The Great Gatsby Descriptive Pieces
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The groups change more swiftly, swell with new arrivals, dissolve and form in the same breath; already there are wanderers, confident girls who weave here and there among the stouter and more stable, become for a sharp, joyous moment the center of a group, and then, excited with triumph, glide on through the sea-change of faces and voices and color under the constantly changing light.”
F. Scott Fitzgerald’s style of writing is amazingly descriptive. His sentences are long and complex, filled with adjectives and symbolism. He uses one sentence, and is able to describe a whole scene at a party thrown by the hero of the story, Jay Gatsby. Fitzgerald’s writing is very ornate and intensive, yet beautiful clear. The descriptive style of writing creates imagery, and he generates a type of time portal for the reader, who is able to experience the culture of the time period, which in this case is the 1920’s. Also, he is more descriptive than he is judgmental or critical of his characters. He leaves it up to the reader to make an impression on the characters. This lets him seem to be a neutral writer, while his expressive writing style gives the reader the impression that he intends for them to have.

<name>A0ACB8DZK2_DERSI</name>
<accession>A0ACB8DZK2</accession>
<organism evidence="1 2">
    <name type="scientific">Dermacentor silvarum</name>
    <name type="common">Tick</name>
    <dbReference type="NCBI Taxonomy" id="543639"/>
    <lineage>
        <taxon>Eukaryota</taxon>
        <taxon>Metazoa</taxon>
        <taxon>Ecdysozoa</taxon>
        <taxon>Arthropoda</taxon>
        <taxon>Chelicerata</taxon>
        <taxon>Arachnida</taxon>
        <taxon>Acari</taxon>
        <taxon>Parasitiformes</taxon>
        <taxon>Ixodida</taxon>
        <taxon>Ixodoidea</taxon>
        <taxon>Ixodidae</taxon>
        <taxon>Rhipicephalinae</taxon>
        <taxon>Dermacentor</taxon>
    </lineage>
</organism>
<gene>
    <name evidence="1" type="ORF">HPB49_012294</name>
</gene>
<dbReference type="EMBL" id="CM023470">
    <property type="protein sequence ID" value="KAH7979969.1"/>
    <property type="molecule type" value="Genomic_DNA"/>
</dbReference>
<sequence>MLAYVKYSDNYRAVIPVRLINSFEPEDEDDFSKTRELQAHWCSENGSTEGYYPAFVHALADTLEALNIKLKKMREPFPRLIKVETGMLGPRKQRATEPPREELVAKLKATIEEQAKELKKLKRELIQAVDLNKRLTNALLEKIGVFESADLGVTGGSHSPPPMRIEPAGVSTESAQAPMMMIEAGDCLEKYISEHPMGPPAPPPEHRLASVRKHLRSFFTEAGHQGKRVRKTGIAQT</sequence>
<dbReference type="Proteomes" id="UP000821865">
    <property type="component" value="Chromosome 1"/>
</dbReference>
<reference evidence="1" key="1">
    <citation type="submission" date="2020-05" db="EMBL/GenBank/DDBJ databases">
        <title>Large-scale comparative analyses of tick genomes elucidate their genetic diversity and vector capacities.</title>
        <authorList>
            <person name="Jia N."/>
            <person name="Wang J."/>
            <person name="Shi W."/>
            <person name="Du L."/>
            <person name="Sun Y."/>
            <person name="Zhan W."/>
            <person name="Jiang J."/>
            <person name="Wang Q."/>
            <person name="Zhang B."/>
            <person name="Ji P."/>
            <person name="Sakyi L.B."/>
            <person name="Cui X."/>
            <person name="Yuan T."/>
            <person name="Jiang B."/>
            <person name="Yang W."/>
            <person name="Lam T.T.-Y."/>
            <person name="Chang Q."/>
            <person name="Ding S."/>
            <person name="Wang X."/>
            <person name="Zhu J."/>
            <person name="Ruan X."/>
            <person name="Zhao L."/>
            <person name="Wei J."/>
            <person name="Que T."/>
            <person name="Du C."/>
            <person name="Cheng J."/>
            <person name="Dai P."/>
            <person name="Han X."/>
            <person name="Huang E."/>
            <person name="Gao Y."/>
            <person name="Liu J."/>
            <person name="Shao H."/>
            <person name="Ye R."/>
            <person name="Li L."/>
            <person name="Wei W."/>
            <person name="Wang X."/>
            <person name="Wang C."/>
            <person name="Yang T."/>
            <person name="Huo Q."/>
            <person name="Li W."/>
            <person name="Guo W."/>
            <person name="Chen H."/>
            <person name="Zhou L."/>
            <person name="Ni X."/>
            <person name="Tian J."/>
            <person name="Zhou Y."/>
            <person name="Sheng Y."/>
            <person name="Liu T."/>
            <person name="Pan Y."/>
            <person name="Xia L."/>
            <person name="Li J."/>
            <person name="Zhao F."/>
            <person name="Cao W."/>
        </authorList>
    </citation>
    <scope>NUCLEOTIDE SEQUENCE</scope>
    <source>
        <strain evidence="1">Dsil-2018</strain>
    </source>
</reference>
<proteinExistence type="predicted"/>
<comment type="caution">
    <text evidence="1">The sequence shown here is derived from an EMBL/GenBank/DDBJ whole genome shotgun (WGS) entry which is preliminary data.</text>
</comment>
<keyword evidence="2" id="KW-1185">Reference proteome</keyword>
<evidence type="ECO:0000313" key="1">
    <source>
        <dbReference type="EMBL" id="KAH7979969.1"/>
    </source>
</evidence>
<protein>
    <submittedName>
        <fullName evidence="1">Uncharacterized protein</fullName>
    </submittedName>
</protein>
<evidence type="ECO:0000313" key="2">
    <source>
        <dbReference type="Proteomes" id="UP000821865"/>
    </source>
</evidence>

“The flowers were unnecessary, for two o’clock a greenhouse arrived from Gatsby’s, with innumerable receptacles to contain it. An hour later the front door opened nervously, and Gatsby, in a white flannel suit, silver shirt, and gold-colored tie, hurried in. He was pale, and there were dark signs of sleeplessness beneath his eyes.”
I find this quote to be a very accurate description of the writing style and word choice of Fitzgerald. In this quote, he uses interesting words which work together to create flowing poetry. The way he describes the awkwardness of the situation, by using the word “unnecessary” to describe the flowers, paints the picture of Gatsby’s utter nervousness. Also, the language he chooses to talk about how Gatsby is dressed helps you visualize more of his insecurity over meeting up with Daisy, which he is therefore masking behind his sparkling and expensive clothes which shows his money. I feel as though that the writing he chooses includes extremely visual words which help you feel as if you are in the room with Gatsby himself. When he describes the sleeplessness in Gatsby’s eyes, he is showing the reader more about how nervous Gatsby really is, no matter what front he might put on. Also, when the author talks about him “hurrying in” this makes you feel the energy coming from Gatsby, which is pushed upon the whole situation, and the author, Nick, making the whole room absorb his rushed motivation. Instead of simply skipping over the detail of Gatsby being “pale” he includes it, making the whole sentence filled with an absence of colour, contrasting the previous sentences, which are filled with colour.